After 15 years as a TV reporter with Global and CBC and as news director of RDTV in Red Deer, Duane set out on his own 2008 as a visual storyteller. During this period, he became fascinated with a burgeoning online world and how it could better serve local communities. This fascination led to Todayville, launched in 2016.

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Alberta announces combined $187 million in addictions and homelessness funding

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By Rob Drinkwater in Edmonton

The Alberta government has announced more than $124 million over two years for addiction and mental health services in Edmonton and Calgary, with another $63 million aimed at reducing homelessness in the province over the same period.

The funding for Edmonton and Calgary will go toward increasing treatment spaces while expanding addiction services, with $70 million earmarked for capital spending and $54 million to assist operations.

A 75-bed, co-ed long-term treatment facility is planned to be operational in Edmonton by the end of 2023, while a similar facility is to be built in Calgary by early 2024.

The $63 million is to support steps outlined in the government’s action plan on homelessness.

Premier Jason Kenney stressed his government’s recovery-based approach to the addictions issue when he announced the funding Saturday, calling British Columbia’s recent move to decriminalize the possession of small amounts of hard drugs in January “reckless.”

“In the area of addressing addictions, there are many that believe recovery is a false hope. It’s not possible, and instead what we should do is actually to facilitate dangerous addictions rather than to offer an off-ramp to freedom from addiction,” Kenney said during the announcement at Edmonton’s Herb Jamieson Centre.

“The whole point is to give people a fighting chance to escape from the grips of addiction so they have the opportunity to build a new, safe fulfilling life.

“Recovery works. It’s not a new concept or an untested Utopian theory,” he said.

Under the Alberta plan, the number of winter shelter spaces will be expanded in communities like Edmonton, Wetaskiwin and Lethbridge, and in rural communities where there is an urgent and unmet need.

All provincially funded shelters will also provide round-the-clock access seven days a week, while funding will be equalized between community-based organizations in Edmonton and Calgary.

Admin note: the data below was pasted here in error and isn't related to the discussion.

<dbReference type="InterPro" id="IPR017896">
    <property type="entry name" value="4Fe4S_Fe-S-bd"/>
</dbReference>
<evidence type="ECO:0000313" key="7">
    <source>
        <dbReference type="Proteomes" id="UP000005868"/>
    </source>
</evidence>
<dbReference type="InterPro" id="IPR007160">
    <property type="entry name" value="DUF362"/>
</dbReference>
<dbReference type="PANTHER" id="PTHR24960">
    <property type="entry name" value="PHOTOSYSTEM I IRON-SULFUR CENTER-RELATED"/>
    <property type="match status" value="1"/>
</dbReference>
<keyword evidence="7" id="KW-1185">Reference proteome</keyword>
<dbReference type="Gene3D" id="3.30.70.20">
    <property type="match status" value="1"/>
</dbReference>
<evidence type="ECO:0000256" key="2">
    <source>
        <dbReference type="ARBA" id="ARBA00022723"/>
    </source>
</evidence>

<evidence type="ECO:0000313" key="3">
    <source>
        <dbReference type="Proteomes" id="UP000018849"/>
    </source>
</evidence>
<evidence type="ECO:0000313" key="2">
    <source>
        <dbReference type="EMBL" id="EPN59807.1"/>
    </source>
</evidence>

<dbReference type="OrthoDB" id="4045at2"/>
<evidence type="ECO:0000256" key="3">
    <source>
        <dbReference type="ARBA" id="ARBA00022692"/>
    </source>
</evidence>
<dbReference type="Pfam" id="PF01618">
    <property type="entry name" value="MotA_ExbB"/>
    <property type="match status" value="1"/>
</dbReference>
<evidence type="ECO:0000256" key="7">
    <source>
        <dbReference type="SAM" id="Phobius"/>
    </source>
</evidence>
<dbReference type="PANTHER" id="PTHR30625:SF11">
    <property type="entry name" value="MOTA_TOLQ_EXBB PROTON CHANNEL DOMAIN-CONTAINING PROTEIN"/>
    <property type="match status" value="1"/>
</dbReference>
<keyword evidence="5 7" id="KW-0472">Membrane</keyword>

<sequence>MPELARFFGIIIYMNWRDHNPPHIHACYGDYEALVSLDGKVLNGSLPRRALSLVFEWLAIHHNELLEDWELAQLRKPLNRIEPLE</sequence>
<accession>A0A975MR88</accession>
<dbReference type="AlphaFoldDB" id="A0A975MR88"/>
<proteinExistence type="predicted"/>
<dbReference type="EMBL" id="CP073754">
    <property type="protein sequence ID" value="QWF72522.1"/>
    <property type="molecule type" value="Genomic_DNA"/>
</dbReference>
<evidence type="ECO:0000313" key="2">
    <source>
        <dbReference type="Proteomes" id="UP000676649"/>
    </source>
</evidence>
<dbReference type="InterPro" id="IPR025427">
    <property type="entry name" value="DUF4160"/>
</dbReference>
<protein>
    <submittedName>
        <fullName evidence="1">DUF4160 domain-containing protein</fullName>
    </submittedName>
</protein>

The funding will include $5 million to create up to 450 additional shelter spots in Edmonton, bringing the number of emergency spaces in the city to over 1,000.

The plan also includes $2.5 million in 2022-2023 to test the so-called service hub model in two pilot programs in Calgary and Edmonton. These six-month long programs will connect people directly with support and services such as addictions recovery, housing and emergency financial support, beginning this fall.

Meanwhile, the addictions funding will be used to increase the ability of direct outreach teams through Edmonton police and Alberta Health Services to provide support and overdose prevention services. The same expansion of services will also be carried out in Calgary.

Edmonton police chief Dale McFee lauded the fact that housing options include support for mental health and addictions as he personally thanked Kenney for the new funding.

“This is the biggest single investment that I’ve ever seen over the course of my career in actually addressing the system versus putting more money into silos that are actually generating a lot of the problem,” McFee said at the announcement.

Edmonton Mayor Amarjeet Sohi said the funding would tackle the root causes of homelessness, and also praised the fact the province was delivering on a request to provide enhanced plans when prisoners are discharged from corrections facilities.

In July, the city requested a hub where social workers, firefighters and peace officers could work together to reduce crime and address a spike in violence downtown, in nearby Chinatown and and on the transit system.

“These investments show our collaborative approach is working, and together we are making life better for struggling Edmontonians,” Sohi said at the announcement.

But NDP Critic for Seniors and Housing Lori Sigurdson said in a news release that Kenney’s government has cut funding for housing, noting buildings that could have opened months ago are sitting empty because the government hasn’t provided operational funding.

“The money announced today does not even begin to address the deeper need for permanent supportive housing, social housing and affordable housing in this province,” she said.